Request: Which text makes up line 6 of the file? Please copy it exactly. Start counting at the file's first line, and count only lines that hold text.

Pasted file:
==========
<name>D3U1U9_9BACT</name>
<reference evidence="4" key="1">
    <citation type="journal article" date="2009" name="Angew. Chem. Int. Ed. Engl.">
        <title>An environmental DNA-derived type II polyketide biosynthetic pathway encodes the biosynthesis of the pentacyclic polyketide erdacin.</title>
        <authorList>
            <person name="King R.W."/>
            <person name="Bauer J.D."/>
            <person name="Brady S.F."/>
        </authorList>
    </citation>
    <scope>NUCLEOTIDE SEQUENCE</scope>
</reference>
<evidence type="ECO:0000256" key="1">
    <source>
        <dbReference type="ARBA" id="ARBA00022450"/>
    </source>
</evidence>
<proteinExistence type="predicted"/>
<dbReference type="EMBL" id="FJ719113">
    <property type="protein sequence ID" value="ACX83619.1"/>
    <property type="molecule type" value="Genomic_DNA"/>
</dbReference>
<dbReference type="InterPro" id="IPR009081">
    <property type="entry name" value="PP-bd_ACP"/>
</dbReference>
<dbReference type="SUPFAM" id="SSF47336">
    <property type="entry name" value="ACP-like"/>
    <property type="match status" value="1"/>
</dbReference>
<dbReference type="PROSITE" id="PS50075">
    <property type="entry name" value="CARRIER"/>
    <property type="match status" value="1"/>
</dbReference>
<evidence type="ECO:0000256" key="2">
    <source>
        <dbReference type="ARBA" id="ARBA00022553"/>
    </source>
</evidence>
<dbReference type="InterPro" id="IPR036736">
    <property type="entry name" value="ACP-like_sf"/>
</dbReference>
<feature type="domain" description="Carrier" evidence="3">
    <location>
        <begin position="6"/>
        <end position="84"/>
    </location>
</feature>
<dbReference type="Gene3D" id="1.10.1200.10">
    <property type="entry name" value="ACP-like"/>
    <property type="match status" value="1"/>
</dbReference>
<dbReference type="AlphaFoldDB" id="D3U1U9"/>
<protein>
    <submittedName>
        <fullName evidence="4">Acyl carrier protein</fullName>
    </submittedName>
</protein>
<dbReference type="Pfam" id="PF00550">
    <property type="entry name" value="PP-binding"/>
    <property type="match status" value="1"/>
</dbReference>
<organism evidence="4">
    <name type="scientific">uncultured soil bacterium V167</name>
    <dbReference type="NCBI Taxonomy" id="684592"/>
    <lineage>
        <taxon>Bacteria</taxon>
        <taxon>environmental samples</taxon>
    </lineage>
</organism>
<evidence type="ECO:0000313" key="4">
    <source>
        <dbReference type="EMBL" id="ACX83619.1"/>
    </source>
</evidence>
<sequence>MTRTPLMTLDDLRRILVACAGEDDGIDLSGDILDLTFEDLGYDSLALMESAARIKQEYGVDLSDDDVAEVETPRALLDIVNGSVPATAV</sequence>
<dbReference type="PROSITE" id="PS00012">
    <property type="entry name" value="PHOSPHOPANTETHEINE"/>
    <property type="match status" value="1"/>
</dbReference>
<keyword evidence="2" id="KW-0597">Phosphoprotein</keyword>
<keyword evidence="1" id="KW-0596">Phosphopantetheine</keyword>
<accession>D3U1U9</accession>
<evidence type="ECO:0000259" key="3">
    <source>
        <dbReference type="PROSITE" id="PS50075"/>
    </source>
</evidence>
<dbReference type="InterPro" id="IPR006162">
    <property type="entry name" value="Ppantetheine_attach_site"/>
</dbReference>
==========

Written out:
            <person name="King R.W."/>